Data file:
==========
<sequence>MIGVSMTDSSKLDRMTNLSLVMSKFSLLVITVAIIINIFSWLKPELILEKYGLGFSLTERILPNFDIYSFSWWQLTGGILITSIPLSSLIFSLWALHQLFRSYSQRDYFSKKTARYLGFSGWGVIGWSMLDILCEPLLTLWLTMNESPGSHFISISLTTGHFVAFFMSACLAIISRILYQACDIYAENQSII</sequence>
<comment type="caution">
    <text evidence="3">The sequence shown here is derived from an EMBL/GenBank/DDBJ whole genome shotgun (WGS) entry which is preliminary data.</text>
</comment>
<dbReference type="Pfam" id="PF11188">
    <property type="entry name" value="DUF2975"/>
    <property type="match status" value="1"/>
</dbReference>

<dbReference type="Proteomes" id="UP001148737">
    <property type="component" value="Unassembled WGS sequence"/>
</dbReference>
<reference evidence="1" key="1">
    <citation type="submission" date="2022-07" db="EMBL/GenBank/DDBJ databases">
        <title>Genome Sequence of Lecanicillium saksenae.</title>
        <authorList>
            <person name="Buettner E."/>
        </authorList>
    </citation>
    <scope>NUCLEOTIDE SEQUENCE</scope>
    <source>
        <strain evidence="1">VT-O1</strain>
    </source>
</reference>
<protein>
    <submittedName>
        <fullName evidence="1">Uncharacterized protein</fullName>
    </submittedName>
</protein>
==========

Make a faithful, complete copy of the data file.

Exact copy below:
<sequence>MIGVSMTDSSKLDRMTNLSLVMSKFSLLVITVAIIINIFSWLKPELILEKYGLGFSLTERILPNFDIYSFSWWQLTGGILITSIPLSSLIFSLWALHQLFRSYSQRDYFSKKTARYLGFSGWGVIGWSMLDILCEPLLTLWLTMNESPGSHFISISLTTGHFVAFFMSACLAIISRILYQACDIYAENQSII</sequence>
<comment type="caution">
    <text evidence="3">The sequence shown here is derived from an EMBL/GenBank/DDBJ whole genome shotgun (WGS) entry which is preliminary data.</text>
</comment>
<dbReference type="Pfam" id="PF11188">
    <property type="entry name" value="DUF2975"/>
    <property type="match status" value="1"/>
</dbReference>

<dbReference type="Proteomes" id="UP001148737">
    <property type="component" value="Unassembled WGS sequence"/>
</dbReference>
<reference evidence="1" key="1">
    <citation type="submission" date="2022-07" db="EMBL/GenBank/DDBJ databases">
        <title>Genome Sequence of Lecanicillium saksenae.</title>
        <authorList>
            <person name="Buettner E."/>
        </authorList>
    </citation>
    <scope>NUCLEOTIDE SEQUENCE</scope>
    <source>
        <strain evidence="1">VT-O1</strain>
    </source>
</reference>
<protein>
    <submittedName>
        <fullName evidence="1">Uncharacterized protein</fullName>
    </submittedName>
</protein>